Comics improve early literacy

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Washington, November 06 (ANI): Comic books are as valuable as any other form of literature to be a part of children's education, says an expert from University of Illinois.

Carol L. Tilley, a professor of library and information science at Illinois, insists that looking down upon graphic novels as being inept at benefiting the children is a mistake.

Tilley said: "A lot of the criticism of comics and comic books come from people who think that kids are just looking at the pictures and not putting them together with the words.

"Some kids, yes. But you could easily make some of the same criticisms of picture books - that kids are just looking at pictures, and not at the words.

"Any book can be good and any book can be bad, to some extent. It's up to the reader's personality and intellect. As a whole, comics are just another medium, another genre."

She emphasized that there has been a slow improvement in the reception of comic books.

She said: "There has been an increase in the number of comic book-type elements in books for younger children. There's also a greater appreciation among both teachers and librarians for what comics and comic books can bring to the classroom.

"For example, the National Council of Teachers of English sponsors an instructional Web site called 'Read, Write, Think,' which has a lot of comics-related material. Instructional units like these would have been much more rare 10 years ago."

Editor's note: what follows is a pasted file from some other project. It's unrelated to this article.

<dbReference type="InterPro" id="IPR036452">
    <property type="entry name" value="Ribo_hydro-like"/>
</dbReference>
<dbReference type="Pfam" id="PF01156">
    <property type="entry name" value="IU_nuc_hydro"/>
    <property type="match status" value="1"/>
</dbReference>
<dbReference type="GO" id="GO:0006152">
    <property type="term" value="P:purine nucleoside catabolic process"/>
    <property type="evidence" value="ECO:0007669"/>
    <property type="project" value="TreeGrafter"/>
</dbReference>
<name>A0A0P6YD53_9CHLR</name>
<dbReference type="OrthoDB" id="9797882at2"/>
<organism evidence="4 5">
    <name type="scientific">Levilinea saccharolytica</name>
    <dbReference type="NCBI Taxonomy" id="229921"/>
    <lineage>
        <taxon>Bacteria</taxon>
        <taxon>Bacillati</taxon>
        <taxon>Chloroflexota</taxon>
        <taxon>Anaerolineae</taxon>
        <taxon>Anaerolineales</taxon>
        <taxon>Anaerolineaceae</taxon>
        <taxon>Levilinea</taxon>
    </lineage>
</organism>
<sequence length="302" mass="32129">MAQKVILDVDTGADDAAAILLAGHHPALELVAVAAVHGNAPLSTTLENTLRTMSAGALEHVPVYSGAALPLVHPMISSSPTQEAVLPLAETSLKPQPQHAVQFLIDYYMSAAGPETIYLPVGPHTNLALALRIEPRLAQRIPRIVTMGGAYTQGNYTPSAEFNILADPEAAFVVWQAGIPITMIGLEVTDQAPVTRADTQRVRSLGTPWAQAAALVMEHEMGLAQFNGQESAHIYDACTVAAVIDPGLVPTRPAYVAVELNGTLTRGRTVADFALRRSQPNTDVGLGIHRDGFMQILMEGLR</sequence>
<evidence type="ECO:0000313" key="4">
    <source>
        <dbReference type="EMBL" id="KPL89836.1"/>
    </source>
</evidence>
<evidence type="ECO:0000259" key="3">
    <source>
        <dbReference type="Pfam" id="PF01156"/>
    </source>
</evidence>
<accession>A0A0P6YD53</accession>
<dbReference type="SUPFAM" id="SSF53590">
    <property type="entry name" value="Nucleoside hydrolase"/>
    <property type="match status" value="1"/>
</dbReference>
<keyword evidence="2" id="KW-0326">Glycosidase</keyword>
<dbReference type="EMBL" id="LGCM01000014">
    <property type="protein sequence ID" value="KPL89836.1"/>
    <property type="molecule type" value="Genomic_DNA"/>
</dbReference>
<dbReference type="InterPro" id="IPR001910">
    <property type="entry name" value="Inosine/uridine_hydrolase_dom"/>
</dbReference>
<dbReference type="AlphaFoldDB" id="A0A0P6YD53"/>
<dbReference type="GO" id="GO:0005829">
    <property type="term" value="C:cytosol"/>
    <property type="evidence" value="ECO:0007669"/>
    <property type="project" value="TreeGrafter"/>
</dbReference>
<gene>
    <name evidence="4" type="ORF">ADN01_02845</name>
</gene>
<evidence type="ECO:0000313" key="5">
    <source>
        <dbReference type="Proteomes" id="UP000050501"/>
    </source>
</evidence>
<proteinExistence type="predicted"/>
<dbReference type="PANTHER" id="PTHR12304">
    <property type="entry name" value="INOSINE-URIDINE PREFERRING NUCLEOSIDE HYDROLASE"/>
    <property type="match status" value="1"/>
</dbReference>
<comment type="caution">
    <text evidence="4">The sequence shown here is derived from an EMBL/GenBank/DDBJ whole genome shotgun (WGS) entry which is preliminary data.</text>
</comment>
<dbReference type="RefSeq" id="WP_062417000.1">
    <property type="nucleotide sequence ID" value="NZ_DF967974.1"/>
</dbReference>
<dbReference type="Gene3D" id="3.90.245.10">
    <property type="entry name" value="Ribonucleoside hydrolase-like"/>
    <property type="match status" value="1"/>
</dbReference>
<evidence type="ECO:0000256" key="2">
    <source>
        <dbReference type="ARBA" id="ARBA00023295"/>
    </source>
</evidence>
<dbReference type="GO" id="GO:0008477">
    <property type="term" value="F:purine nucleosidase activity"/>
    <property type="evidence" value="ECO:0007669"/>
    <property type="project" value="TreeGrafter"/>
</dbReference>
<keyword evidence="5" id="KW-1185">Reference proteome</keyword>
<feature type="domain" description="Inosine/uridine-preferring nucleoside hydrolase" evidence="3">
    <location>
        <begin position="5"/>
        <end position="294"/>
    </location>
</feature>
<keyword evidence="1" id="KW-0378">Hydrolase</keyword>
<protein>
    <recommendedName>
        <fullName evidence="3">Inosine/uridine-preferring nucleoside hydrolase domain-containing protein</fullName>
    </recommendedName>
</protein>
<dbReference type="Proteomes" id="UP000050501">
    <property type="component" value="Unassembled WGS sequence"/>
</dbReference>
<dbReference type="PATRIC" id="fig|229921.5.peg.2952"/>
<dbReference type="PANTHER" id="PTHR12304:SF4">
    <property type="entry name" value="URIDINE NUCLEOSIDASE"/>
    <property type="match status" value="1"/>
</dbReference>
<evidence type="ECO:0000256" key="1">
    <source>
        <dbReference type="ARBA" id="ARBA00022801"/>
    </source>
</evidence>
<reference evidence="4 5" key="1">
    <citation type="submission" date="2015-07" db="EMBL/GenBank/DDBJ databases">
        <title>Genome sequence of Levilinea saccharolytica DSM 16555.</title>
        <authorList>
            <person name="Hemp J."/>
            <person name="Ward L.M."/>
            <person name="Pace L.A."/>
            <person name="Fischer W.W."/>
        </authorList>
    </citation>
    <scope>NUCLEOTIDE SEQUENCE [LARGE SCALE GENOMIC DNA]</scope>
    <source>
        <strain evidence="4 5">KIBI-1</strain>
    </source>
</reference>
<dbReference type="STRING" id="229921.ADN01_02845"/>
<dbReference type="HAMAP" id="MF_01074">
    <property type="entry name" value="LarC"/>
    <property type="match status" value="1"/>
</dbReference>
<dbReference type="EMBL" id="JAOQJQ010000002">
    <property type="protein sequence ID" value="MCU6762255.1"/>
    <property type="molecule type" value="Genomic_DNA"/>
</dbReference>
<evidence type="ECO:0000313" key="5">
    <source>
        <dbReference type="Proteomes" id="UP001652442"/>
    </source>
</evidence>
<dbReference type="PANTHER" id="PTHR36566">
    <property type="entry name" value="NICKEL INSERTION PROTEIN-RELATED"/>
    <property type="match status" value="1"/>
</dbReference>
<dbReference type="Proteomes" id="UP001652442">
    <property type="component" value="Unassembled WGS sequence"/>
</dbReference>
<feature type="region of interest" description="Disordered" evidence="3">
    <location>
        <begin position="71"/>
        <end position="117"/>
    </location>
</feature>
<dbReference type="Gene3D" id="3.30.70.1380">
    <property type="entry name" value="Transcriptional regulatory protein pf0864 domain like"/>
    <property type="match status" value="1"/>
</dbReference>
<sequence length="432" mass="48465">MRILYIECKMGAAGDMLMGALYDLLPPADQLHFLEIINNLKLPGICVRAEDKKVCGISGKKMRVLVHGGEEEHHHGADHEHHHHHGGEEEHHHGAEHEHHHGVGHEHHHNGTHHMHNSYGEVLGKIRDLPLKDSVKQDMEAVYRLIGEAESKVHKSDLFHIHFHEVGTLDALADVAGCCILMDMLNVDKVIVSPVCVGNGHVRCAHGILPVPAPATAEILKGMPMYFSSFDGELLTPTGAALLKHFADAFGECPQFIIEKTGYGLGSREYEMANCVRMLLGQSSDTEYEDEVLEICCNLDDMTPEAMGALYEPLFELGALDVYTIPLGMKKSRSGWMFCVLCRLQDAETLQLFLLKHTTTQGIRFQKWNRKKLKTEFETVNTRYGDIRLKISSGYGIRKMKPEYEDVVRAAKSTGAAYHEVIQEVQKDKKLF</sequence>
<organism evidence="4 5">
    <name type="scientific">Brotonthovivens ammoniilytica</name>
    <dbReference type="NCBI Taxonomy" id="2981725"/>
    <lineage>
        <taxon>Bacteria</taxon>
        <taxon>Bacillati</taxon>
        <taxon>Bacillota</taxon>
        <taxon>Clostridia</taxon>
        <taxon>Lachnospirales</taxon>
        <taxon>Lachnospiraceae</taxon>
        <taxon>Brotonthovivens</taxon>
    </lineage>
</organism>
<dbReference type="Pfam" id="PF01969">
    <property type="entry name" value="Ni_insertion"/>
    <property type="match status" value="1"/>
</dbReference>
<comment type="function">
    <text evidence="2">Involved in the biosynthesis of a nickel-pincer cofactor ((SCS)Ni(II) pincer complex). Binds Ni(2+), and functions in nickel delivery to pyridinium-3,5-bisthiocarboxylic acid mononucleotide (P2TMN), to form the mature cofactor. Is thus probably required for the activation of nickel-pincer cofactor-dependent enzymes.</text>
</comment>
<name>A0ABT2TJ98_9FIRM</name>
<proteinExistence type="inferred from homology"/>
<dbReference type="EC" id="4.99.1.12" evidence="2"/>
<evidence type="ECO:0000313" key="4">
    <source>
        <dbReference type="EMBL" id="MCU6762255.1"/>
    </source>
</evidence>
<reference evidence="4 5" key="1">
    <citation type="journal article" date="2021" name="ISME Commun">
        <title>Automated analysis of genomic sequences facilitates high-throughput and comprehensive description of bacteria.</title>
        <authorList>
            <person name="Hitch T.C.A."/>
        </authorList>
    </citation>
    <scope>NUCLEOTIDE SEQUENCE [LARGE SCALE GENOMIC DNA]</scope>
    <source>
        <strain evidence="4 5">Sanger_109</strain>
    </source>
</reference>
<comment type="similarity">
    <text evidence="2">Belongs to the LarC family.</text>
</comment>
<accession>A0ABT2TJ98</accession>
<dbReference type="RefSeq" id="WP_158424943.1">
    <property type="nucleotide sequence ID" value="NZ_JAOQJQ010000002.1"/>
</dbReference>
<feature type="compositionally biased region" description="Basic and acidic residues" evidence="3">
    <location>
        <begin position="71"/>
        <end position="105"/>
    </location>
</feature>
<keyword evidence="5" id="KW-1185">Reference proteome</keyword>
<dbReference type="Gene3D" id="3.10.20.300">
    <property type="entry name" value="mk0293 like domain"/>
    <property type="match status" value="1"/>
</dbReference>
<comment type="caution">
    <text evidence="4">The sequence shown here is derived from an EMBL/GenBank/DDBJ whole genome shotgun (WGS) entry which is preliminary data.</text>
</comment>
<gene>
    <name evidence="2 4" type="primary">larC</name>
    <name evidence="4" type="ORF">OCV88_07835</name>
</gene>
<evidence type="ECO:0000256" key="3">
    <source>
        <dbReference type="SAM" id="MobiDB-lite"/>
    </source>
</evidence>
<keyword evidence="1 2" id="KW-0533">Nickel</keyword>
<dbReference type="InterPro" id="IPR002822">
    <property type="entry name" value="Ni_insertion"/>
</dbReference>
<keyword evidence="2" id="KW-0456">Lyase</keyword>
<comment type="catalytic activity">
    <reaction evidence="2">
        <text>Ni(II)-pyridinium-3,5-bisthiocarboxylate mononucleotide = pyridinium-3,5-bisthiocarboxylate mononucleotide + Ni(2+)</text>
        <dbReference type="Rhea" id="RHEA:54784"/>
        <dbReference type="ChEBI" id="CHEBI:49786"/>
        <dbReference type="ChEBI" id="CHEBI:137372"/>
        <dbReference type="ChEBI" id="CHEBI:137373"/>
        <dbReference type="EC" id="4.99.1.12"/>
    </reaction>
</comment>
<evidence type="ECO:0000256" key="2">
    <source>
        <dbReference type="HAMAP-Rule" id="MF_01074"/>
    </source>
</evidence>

Tilley further asserted that comic books carry as deep or complex meanings as any other genre of literature does.

She said: "If reading is to lead to any meaningful knowledge or comprehension, readers must approach a text with an understanding of the relevant social, linguistic and cultural conventions.

"And if you really consider how the pictures and words work together in consonance to tell a story, you can make the case that comics are just as complex as any other kind of literature."

Tilley continued that comic books are increasingly being focused on an adult market.

She said: "Between 1955 and the last 10 years, it became very much an adult medium. Part of that was because the comics code watered down what could be sold in drugstores, and also because they were slowly getting out of the affordable price range for kids.

"Comic books became incredibly tame, and the more sophisticated comics were direct sales to adults from the comics publishers.

"In the last 15 years, we've seen some big changes. For instance, comic book publishers and distributors are showing up at library conferences and some review journals regularly evaluate graphic novels. That would have been unimaginable 20 years ago. So it has caught on, to some degree."

Tilley's research on comics was published in School Library Monthly. (ANI)

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